I had similar problems with air brakes (I do all my launches with a two stage fully reusable rocket). What I have found to be essential in shaving off the bit of speed that separates exploding from not exploding is air brakes with a 30-35% authority limiter (you can toggle this by right clicking on the breaks). The air brakes should not explode with this much exposure.

1 hour ago, 0x7be said:

Reporting on the progress (or lack of :))

I've rethought the reentry process for my vehicle - now coming engines first. With my difficulty settings Mainsails do actually oveheat upon reentry no matter how I reenter. Tried shallow and steep curves - all the same. My solution to the problem: I've reduced maximum payload for this rocket to save more delta-v. This way I have some fuel to retrofire during reentry. Once I detect overheating, I kick the thrust and slow down a bit. This way can survive slowing down without loosing parts of my rocket.

Last problem to solve - this way I end up lanidng without fuel. Dry mass of my rocket to too big for chutes to slow it down to safe speed. Touch down on speeds ~10 m/s is fatal even for Kerbal-built machinery :)

I've put aside this project for some time - got tired of explosions. Next time I will try to find some landing profile that will save fuel for last-moment-before-touchdown deceleration.

Yes, sometimes it is necessary to fire engines during descent, this should only be an emergency method for when the overheat bar is nearing 90% full. For landing, you should not need more that 1-2% of your original fuel. With all this is mind, you should design a rocket that can get to orbit with 5% or more of its fuel. Otherwise, consider adding a small second stage. All of these things come from my own personal experience with reusable rockets, and as you fly your rocket more and more. You can develop a landing routine that will deliver results consistently on your own. 

Edited by Ozymandias_the_Goat

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You're playing with heat modifier two, you need to do a powered reentry, spam heat shields, or change that back to normal.

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Saving a little fuel for touchdown really is important for landing heavy stuff with engines attached -- parachutes can only do so much. So I think it would be wise for you to look into other ways of surviving heat than just burning your engines during reentry.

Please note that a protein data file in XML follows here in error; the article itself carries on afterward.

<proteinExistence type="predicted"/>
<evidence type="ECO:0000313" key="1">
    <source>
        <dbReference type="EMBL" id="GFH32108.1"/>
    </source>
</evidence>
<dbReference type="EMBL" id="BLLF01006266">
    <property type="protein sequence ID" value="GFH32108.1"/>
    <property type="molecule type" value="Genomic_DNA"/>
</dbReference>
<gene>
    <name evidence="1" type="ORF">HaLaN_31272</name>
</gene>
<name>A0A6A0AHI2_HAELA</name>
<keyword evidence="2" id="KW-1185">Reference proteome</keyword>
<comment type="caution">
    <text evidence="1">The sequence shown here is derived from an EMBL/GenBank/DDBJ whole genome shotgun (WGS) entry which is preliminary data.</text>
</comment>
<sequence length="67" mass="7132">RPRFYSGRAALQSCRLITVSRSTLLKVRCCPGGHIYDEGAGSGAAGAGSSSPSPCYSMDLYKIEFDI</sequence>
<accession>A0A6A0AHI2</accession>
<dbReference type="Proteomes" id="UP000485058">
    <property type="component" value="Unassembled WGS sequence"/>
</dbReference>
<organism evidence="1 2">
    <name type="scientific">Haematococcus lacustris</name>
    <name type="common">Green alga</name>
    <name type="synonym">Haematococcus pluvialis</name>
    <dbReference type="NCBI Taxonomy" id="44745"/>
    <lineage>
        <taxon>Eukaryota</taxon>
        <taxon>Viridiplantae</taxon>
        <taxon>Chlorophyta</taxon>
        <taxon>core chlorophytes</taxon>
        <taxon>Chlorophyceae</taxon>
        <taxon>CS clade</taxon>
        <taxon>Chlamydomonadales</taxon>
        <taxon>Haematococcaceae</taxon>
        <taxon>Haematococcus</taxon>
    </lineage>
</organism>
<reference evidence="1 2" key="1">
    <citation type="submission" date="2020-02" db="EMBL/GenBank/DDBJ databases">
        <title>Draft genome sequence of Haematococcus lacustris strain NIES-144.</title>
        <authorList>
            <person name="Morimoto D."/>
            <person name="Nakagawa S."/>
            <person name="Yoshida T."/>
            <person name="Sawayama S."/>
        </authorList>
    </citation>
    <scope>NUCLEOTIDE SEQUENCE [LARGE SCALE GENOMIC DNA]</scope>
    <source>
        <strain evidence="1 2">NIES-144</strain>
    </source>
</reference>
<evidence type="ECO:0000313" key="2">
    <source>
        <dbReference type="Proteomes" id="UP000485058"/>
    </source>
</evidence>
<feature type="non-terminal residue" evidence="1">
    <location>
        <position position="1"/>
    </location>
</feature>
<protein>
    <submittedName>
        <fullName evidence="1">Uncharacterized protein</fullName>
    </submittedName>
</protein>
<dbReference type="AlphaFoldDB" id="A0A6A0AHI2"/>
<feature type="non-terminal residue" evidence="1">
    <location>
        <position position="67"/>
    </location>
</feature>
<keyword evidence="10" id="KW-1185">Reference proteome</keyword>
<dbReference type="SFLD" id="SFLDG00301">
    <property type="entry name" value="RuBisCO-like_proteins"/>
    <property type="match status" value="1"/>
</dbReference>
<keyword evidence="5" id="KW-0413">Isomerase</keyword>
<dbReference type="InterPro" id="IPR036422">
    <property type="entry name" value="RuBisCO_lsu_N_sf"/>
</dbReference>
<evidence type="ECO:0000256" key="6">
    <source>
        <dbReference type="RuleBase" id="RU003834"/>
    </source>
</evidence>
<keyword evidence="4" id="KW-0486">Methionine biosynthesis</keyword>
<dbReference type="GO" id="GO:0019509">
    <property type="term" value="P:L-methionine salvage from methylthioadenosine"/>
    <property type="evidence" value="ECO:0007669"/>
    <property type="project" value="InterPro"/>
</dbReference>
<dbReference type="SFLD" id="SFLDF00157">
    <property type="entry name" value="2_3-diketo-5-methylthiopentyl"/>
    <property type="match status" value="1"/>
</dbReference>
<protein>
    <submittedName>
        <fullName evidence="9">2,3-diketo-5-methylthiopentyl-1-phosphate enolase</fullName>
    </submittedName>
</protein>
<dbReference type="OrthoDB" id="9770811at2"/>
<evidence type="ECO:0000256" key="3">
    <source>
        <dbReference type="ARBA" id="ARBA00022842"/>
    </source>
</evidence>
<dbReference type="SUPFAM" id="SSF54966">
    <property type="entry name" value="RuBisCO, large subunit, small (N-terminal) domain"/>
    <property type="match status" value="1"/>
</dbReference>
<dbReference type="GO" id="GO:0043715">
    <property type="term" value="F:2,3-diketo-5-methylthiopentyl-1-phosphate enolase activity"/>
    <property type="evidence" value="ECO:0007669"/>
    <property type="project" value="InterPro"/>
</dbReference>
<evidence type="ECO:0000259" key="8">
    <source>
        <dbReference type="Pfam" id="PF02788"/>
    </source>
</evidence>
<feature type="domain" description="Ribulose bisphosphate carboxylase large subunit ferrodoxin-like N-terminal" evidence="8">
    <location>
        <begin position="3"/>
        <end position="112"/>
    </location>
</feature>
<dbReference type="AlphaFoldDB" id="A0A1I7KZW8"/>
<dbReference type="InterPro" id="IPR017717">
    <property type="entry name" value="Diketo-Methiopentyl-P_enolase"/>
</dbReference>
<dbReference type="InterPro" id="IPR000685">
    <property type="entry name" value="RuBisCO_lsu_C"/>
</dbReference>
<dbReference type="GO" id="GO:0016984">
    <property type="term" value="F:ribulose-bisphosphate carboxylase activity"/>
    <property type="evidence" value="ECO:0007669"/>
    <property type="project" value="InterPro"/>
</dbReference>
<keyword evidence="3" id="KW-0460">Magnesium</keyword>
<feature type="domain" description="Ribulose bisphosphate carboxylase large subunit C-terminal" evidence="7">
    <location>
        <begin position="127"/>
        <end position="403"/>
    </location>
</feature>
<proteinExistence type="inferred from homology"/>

During ascent, you want low drag. During descent, you want high drag. So  you want your aero drag to change before descent. The best way I've found to do that is with aero control surfaces and their "deploy" function. If, for example, you have two sets of two control surfaces and you set them to deploy in opposite directions -- that creates a tremendous amount of drag, without creating a lot of roll torque. There are other parts that also change their drag when deployed -- wheels, legs, cargo bays, and service bays were mentioned above. Airbrakes are not your only choice and I do not think they are your best choice, either.

As said above, putting some little wings near your empty CoM is another good method. During launch they create very little drag, but during descent you can point your craft in a "bad" direction to create a lot more drag. With the wings near the CoM, it doesn't take much control authority to hold your craft in that draggy orientation for a long time.

Another method is to deliberately tumble your craft. This distributes the heat some, and puts your craft into a draggy orientation for 50% of the time. (Which is a lot better than nothing.)

 

Edited by bewing

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Okay, I've managed to land this thing down in one piece near KSC. Hooray! :) Made only minor design changes, mostly did it by refining landing procedure.

But I've noticed a weird thing. I have a probe core covered by 2.5m heatshield. During reentry the probe tends to dangerously overheat (and sometimes to explode due to extreme heat) even with heatshield fully intact and full of ablator. Don't know what to do with it. I've thought that right behind heatshlied probe should be safe...

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Heatshields probably don't work quite the way you think. In order to operate at all, they have to get really hot. And then some of that heat gets conducted to the nearby parts. So heatshields protect against extreme heat, but they basically do nothing against moderate heat. Additionally, a heatshield takes a little bit of time to warm up and get operational, shall we say. So for just returning from orbit around Kerbin, a service bay is probably a better deal for you. You don't really need a heatshield until you are returning from the Mun, and you don't need any ablative on the heatshield until you are going interplanetary.